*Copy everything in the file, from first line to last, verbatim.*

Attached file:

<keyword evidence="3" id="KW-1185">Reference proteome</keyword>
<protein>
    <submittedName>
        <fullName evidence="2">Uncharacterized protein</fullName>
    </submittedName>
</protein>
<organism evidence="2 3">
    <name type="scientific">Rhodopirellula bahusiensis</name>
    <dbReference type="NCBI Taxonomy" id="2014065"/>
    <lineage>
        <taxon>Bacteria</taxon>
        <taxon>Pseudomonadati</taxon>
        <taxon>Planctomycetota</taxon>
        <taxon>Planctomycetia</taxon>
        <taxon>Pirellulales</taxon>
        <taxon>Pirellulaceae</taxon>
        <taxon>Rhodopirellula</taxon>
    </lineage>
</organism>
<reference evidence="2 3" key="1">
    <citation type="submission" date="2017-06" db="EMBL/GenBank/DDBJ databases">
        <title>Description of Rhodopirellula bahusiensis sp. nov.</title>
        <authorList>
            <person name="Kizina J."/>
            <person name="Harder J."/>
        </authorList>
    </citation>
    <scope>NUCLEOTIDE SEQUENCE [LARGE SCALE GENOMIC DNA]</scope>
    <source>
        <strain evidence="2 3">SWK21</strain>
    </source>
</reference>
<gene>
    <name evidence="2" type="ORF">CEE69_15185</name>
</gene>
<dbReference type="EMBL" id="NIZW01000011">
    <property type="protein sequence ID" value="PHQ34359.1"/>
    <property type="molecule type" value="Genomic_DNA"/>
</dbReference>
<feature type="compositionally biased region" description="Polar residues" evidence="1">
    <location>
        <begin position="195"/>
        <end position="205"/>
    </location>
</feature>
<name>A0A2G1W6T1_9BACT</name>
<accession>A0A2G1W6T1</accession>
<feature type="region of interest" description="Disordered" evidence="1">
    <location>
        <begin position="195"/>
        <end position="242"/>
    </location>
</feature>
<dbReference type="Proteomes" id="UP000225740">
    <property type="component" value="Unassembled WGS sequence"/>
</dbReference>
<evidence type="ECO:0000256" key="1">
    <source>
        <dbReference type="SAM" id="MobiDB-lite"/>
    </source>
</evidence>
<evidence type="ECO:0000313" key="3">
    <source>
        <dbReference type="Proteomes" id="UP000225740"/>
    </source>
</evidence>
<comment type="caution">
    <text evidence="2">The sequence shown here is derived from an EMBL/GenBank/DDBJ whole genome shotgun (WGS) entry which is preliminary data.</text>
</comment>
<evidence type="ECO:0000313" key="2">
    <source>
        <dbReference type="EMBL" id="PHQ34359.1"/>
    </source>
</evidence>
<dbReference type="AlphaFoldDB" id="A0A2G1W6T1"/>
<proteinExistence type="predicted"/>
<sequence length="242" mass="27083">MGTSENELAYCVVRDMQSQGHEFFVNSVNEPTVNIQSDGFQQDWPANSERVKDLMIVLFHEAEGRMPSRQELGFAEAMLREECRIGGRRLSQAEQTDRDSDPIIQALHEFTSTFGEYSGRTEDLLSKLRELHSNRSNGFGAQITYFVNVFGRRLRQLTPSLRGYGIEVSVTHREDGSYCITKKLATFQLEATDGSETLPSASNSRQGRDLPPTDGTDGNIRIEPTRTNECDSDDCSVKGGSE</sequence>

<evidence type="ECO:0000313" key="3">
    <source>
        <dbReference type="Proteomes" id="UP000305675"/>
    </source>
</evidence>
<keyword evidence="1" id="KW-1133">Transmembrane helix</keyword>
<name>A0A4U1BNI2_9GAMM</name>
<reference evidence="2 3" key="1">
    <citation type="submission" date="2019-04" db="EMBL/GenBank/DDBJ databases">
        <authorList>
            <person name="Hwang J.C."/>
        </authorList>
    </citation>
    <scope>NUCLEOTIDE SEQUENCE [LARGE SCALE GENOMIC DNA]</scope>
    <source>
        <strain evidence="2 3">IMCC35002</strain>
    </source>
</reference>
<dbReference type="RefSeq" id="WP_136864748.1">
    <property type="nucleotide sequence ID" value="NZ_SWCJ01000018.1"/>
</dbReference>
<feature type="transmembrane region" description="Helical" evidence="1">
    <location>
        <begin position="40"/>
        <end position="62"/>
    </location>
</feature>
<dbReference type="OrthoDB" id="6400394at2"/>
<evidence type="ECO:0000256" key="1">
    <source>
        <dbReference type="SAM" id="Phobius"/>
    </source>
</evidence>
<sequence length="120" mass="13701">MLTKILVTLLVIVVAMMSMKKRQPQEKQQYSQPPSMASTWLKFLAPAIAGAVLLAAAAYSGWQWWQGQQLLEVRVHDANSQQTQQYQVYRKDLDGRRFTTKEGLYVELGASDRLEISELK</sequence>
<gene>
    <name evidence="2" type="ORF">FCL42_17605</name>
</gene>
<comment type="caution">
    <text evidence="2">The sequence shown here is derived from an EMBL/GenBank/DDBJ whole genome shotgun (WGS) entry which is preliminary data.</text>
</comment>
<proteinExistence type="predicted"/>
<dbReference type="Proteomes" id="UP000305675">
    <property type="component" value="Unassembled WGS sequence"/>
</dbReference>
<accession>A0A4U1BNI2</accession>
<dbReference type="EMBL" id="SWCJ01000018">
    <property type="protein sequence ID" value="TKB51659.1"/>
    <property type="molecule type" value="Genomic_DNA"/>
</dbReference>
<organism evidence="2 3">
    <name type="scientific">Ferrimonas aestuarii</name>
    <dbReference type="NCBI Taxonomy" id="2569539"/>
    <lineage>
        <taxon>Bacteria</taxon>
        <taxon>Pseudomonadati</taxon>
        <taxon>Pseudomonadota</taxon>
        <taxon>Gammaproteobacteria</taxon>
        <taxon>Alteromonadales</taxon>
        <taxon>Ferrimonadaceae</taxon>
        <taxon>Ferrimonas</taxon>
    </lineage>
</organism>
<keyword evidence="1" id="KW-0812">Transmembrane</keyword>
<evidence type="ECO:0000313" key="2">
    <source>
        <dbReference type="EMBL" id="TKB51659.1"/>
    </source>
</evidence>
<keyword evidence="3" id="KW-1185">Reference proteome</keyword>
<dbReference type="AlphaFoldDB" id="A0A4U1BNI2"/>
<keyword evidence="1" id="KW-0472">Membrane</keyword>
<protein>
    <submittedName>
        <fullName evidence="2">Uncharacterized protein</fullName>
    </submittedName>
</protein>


<keyword evidence="3" id="KW-1185">Reference proteome</keyword>
<protein>
    <submittedName>
        <fullName evidence="2">Uncharacterized protein</fullName>
    </submittedName>
</protein>
<organism evidence="2 3">
    <name type="scientific">Rhodopirellula bahusiensis</name>
    <dbReference type="NCBI Taxonomy" id="2014065"/>
    <lineage>
        <taxon>Bacteria</taxon>
        <taxon>Pseudomonadati</taxon>
        <taxon>Planctomycetota</taxon>
        <taxon>Planctomycetia</taxon>
        <taxon>Pirellulales</taxon>
        <taxon>Pirellulaceae</taxon>
        <taxon>Rhodopirellula</taxon>
    </lineage>
</organism>
<reference evidence="2 3" key="1">
    <citation type="submission" date="2017-06" db="EMBL/GenBank/DDBJ databases">
        <title>Description of Rhodopirellula bahusiensis sp. nov.</title>
        <authorList>
            <person name="Kizina J."/>
            <person name="Harder J."/>
        </authorList>
    </citation>
    <scope>NUCLEOTIDE SEQUENCE [LARGE SCALE GENOMIC DNA]</scope>
    <source>
        <strain evidence="2 3">SWK21</strain>
    </source>
</reference>
<gene>
    <name evidence="2" type="ORF">CEE69_15185</name>
</gene>
<dbReference type="EMBL" id="NIZW01000011">
    <property type="protein sequence ID" value="PHQ34359.1"/>
    <property type="molecule type" value="Genomic_DNA"/>
</dbReference>
<feature type="compositionally biased region" description="Polar residues" evidence="1">
    <location>
        <begin position="195"/>
        <end position="205"/>
    </location>
</feature>
<name>A0A2G1W6T1_9BACT</name>
<accession>A0A2G1W6T1</accession>
<feature type="region of interest" description="Disordered" evidence="1">
    <location>
        <begin position="195"/>
        <end position="242"/>
    </location>
</feature>
<dbReference type="Proteomes" id="UP000225740">
    <property type="component" value="Unassembled WGS sequence"/>
</dbReference>
<evidence type="ECO:0000256" key="1">
    <source>
        <dbReference type="SAM" id="MobiDB-lite"/>
    </source>
</evidence>
<evidence type="ECO:0000313" key="3">
    <source>
        <dbReference type="Proteomes" id="UP000225740"/>
    </source>
</evidence>
<comment type="caution">
    <text evidence="2">The sequence shown here is derived from an EMBL/GenBank/DDBJ whole genome shotgun (WGS) entry which is preliminary data.</text>
</comment>
<evidence type="ECO:0000313" key="2">
    <source>
        <dbReference type="EMBL" id="PHQ34359.1"/>
    </source>
</evidence>
<dbReference type="AlphaFoldDB" id="A0A2G1W6T1"/>
<proteinExistence type="predicted"/>
<sequence length="242" mass="27083">MGTSENELAYCVVRDMQSQGHEFFVNSVNEPTVNIQSDGFQQDWPANSERVKDLMIVLFHEAEGRMPSRQELGFAEAMLREECRIGGRRLSQAEQTDRDSDPIIQALHEFTSTFGEYSGRTEDLLSKLRELHSNRSNGFGAQITYFVNVFGRRLRQLTPSLRGYGIEVSVTHREDGSYCITKKLATFQLEATDGSETLPSASNSRQGRDLPPTDGTDGNIRIEPTRTNECDSDDCSVKGGSE</sequence>

<evidence type="ECO:0000313" key="3">
    <source>
        <dbReference type="Proteomes" id="UP000305675"/>
    </source>
</evidence>
<keyword evidence="1" id="KW-1133">Transmembrane helix</keyword>
<name>A0A4U1BNI2_9GAMM</name>
<reference evidence="2 3" key="1">
    <citation type="submission" date="2019-04" db="EMBL/GenBank/DDBJ databases">
        <authorList>
            <person name="Hwang J.C."/>
        </authorList>
    </citation>
    <scope>NUCLEOTIDE SEQUENCE [LARGE SCALE GENOMIC DNA]</scope>
    <source>
        <strain evidence="2 3">IMCC35002</strain>
    </source>
</reference>
<dbReference type="RefSeq" id="WP_136864748.1">
    <property type="nucleotide sequence ID" value="NZ_SWCJ01000018.1"/>
</dbReference>
<feature type="transmembrane region" description="Helical" evidence="1">
    <location>
        <begin position="40"/>
        <end position="62"/>
    </location>
</feature>
<dbReference type="OrthoDB" id="6400394at2"/>
<evidence type="ECO:0000256" key="1">
    <source>
        <dbReference type="SAM" id="Phobius"/>
    </source>
</evidence>
<sequence length="120" mass="13701">MLTKILVTLLVIVVAMMSMKKRQPQEKQQYSQPPSMASTWLKFLAPAIAGAVLLAAAAYSGWQWWQGQQLLEVRVHDANSQQTQQYQVYRKDLDGRRFTTKEGLYVELGASDRLEISELK</sequence>
<gene>
    <name evidence="2" type="ORF">FCL42_17605</name>
</gene>
<comment type="caution">
    <text evidence="2">The sequence shown here is derived from an EMBL/GenBank/DDBJ whole genome shotgun (WGS) entry which is preliminary data.</text>
</comment>
<proteinExistence type="predicted"/>
<dbReference type="Proteomes" id="UP000305675">
    <property type="component" value="Unassembled WGS sequence"/>
</dbReference>
<accession>A0A4U1BNI2</accession>
<dbReference type="EMBL" id="SWCJ01000018">
    <property type="protein sequence ID" value="TKB51659.1"/>
    <property type="molecule type" value="Genomic_DNA"/>
</dbReference>
<organism evidence="2 3">
    <name type="scientific">Ferrimonas aestuarii</name>
    <dbReference type="NCBI Taxonomy" id="2569539"/>
    <lineage>
        <taxon>Bacteria</taxon>
        <taxon>Pseudomonadati</taxon>
        <taxon>Pseudomonadota</taxon>
        <taxon>Gammaproteobacteria</taxon>
        <taxon>Alteromonadales</taxon>
        <taxon>Ferrimonadaceae</taxon>
        <taxon>Ferrimonas</taxon>
    </lineage>
</organism>
<keyword evidence="1" id="KW-0812">Transmembrane</keyword>
<evidence type="ECO:0000313" key="2">
    <source>
        <dbReference type="EMBL" id="TKB51659.1"/>
    </source>
</evidence>
<keyword evidence="3" id="KW-1185">Reference proteome</keyword>
<dbReference type="AlphaFoldDB" id="A0A4U1BNI2"/>
<keyword evidence="1" id="KW-0472">Membrane</keyword>
<protein>
    <submittedName>
        <fullName evidence="2">Uncharacterized protein</fullName>
    </submittedName>
</protein>